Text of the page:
9 Best Freshwater Aquarium Shrimps (with Pictures)

If you are looking for critters for your freshwater tank, you should consider invertebrates like freshwater shrimps.

Until recently, aquariums were all about fishkeeping. But not anymore. Nowadays, these little inverts are also gaining considerable popularity!

They come in various colors, which adds to your aquarium aesthetics. But if you’re wondering which shrimps will go well with your tank, c’mon, let’s keep reading!

How many types of Aquarium Shrimps are there?

There are over 760 types of freshwater shrimps, hailing mainly from the genera Caridina, Neocaridina, Palaemonetes, Atyopsis, Atya, and Macrobrachium.

Most of them are omnivores and valuable scavengers. Some of them also act as cleaner crew for other fish. They are mostly active at night, but some are active at all times.

These tiny crustaceans molt, i.e., shed their shells as they grow. Vulnerable after molting, they hide until their new shells harden.

Despite being primarily walkers, shrimps are skilled swimmers. They are popular for moving backward quickly by flexing their abdomen and tail muscles. They can move forward as well, but that happens much more slowly. Female shrimp carry eggs underneath their bodies.

Now, with the endless options, it can be pretty hard to choose the best shrimp for your tank. So, we’ve handpicked the most prominent ones for hobbyists of different expertise.

1. Ghost Shrimp (Palaemonetes paludosus)

Ghost shrimp
  • Common Names: Glass shrimp, Eastern grass shrimp
  • Average Size: Up to 5 cm (2 in)
  • Average Lifespan: Approximately 1-1.5 year
  • Care Level: Easy
  • Minimum Tank Size: 5 gallons

Originating from North American freshwater or slightly brackish water habitats, ghost shrimp belong to the Palaemonidae family. They can tolerate some level of salinity.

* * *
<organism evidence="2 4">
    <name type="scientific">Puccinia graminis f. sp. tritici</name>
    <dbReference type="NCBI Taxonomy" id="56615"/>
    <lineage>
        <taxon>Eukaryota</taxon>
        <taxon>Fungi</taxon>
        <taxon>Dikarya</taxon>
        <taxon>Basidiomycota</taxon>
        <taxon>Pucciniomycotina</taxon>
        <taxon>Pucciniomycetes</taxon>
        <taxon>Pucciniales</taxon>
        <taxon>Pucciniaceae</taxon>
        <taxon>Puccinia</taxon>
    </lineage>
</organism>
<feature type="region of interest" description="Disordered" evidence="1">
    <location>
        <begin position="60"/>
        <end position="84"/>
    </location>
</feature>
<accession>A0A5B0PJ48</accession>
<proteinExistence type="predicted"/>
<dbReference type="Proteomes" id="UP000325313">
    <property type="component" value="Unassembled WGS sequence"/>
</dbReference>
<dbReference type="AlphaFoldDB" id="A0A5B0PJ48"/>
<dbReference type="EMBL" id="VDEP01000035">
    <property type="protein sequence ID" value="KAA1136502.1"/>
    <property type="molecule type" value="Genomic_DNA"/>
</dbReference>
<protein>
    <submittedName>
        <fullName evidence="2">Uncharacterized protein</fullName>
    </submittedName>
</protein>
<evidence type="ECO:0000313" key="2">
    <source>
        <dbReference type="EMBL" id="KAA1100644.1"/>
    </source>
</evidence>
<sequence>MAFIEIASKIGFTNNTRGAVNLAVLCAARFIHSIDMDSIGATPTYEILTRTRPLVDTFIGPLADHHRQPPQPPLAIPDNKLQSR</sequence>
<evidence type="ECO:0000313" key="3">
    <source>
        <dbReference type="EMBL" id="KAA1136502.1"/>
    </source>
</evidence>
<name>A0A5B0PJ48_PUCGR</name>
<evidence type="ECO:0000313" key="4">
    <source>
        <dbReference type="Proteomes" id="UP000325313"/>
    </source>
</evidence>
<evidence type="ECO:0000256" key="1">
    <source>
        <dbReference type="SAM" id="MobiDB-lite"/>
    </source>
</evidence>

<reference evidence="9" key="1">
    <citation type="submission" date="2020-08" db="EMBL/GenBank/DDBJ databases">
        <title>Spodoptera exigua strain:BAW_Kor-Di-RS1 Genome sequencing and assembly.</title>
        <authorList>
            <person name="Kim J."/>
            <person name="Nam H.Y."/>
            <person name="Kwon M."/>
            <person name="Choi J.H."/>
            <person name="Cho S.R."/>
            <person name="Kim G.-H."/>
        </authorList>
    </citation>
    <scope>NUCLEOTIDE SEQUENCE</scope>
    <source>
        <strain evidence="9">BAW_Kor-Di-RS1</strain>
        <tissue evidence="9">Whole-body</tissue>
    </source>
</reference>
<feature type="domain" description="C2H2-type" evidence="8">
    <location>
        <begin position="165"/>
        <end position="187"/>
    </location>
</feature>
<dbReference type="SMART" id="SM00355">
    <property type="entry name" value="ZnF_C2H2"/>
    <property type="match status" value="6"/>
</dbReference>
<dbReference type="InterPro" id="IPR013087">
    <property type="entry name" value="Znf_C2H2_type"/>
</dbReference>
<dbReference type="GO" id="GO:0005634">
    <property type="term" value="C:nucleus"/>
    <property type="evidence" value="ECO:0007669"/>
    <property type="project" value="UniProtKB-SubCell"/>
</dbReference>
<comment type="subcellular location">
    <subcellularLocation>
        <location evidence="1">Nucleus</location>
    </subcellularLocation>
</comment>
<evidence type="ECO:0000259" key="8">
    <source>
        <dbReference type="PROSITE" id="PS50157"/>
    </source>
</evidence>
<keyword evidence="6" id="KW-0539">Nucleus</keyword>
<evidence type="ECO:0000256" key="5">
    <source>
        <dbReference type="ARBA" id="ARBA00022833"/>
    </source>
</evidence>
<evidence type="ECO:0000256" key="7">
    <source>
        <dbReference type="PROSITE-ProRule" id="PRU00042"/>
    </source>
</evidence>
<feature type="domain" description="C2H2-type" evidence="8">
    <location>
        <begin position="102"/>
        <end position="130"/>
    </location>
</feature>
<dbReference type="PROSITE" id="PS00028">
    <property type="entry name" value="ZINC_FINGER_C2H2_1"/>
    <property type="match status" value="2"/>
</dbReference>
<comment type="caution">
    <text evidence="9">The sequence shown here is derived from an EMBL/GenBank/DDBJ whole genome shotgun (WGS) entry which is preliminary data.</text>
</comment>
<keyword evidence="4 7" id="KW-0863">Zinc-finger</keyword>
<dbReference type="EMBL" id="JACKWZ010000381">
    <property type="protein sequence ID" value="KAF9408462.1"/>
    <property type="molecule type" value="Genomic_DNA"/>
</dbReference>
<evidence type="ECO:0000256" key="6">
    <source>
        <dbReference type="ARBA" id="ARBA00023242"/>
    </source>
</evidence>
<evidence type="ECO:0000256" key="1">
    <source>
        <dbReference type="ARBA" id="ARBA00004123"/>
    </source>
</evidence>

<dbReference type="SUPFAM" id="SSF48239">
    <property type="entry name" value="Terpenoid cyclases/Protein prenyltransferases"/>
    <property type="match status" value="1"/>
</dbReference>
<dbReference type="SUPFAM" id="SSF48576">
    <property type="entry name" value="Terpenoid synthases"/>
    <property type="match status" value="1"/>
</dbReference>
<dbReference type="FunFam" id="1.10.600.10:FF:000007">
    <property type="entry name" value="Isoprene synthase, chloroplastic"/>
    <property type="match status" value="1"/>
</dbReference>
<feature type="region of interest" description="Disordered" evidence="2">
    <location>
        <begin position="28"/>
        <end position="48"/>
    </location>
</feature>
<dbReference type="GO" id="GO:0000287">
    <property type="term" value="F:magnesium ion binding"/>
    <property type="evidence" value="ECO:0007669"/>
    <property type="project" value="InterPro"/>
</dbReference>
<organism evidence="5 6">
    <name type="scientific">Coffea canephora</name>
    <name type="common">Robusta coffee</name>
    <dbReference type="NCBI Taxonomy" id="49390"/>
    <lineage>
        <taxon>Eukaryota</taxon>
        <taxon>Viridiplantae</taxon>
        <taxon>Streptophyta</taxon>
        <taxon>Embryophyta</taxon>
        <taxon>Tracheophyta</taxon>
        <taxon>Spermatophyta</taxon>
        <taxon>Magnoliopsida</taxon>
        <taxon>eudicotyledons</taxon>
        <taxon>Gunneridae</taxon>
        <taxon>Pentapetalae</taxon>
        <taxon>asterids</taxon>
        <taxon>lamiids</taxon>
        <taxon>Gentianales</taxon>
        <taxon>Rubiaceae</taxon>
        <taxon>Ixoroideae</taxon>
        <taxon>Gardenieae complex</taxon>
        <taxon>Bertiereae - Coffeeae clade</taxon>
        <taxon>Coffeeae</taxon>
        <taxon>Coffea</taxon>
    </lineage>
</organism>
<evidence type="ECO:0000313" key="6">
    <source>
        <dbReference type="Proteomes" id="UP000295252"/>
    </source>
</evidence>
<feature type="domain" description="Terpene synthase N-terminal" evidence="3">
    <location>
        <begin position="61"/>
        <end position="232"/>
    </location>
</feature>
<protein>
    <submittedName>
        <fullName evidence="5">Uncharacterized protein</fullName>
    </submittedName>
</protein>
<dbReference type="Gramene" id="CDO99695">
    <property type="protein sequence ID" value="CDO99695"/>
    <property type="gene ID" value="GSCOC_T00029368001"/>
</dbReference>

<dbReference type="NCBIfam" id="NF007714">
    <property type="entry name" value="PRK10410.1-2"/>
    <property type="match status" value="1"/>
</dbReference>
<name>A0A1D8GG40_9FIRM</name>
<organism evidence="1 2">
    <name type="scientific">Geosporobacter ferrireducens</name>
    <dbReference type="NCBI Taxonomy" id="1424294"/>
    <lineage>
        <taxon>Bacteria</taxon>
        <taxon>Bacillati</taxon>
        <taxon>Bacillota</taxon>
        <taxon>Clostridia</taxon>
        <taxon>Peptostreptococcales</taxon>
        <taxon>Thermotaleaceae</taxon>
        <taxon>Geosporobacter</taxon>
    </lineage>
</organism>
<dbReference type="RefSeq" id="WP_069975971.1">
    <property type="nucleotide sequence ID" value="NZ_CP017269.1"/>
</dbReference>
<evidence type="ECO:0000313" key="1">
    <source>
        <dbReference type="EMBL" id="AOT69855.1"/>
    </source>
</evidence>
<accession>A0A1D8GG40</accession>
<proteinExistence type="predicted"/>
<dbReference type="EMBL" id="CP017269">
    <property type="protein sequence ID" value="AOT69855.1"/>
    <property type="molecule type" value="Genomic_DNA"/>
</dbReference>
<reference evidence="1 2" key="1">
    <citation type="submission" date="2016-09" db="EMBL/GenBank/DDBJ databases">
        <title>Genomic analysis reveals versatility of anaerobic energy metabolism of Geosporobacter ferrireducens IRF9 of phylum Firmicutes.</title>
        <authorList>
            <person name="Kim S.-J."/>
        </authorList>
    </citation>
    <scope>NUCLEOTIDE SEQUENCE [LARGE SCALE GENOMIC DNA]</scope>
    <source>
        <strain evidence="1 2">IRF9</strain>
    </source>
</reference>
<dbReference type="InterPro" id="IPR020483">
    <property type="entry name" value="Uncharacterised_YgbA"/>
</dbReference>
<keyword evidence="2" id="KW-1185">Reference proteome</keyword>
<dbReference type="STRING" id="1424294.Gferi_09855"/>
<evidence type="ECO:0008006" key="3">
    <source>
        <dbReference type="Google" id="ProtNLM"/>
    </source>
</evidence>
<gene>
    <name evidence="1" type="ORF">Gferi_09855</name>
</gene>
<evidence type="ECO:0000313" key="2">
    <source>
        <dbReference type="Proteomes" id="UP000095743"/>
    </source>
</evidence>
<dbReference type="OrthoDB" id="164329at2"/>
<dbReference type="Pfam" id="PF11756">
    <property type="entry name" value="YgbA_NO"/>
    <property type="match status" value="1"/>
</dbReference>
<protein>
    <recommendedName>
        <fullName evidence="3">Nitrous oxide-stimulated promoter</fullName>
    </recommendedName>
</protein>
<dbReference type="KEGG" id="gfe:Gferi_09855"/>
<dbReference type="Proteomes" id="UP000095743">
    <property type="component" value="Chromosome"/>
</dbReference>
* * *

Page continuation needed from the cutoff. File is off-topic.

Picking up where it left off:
Known for their unique see-through bodies and efficient tank cleanings, they feed on algae and leftover food from other tank mates. They’re among the hardiest and, thus, one of the most beginner-friendly shrimp species.

The non-aggressive nocturnal invertebrates thrive in a natural tank environment with plants, rocks, and driftwood. They can survive in a variety of temperatures and coexist with other shrimp species.

2. Cherry Shrimp (Neocaridina davidi var. red)

Cherry shrimp
  • Common Names: Fire shrimp, Sakura shrimp, Rili shrimp, Red cherry shrimp
  • Average Size: 4 cm (1.6 in)
  • Average Lifespan: 1-2 years
  • Care Level: Easy
  • Minimum Tank Size: 5 gallons
  • Popular Varieties: Standard/wild, blue, yellow, green, violet, chocolate, black, white, fire red, painted fire red

Found in eastern China and Northern Taiwan and introduced to many other regions, cherry shrimp are omnivores. The non-aggressive Atyidae family members are popular as tank cleaners.

These beginner shrimp’s semi-transparent appearance reveals colors influenced by their blood and skin.

Various color varieties exist due to selective breeding. Each color is associated with specific pigment cells. In the wild, their natural colors vary slightly.

3. Amano Shrimp (Caridina multidentata)

Female amano shrimp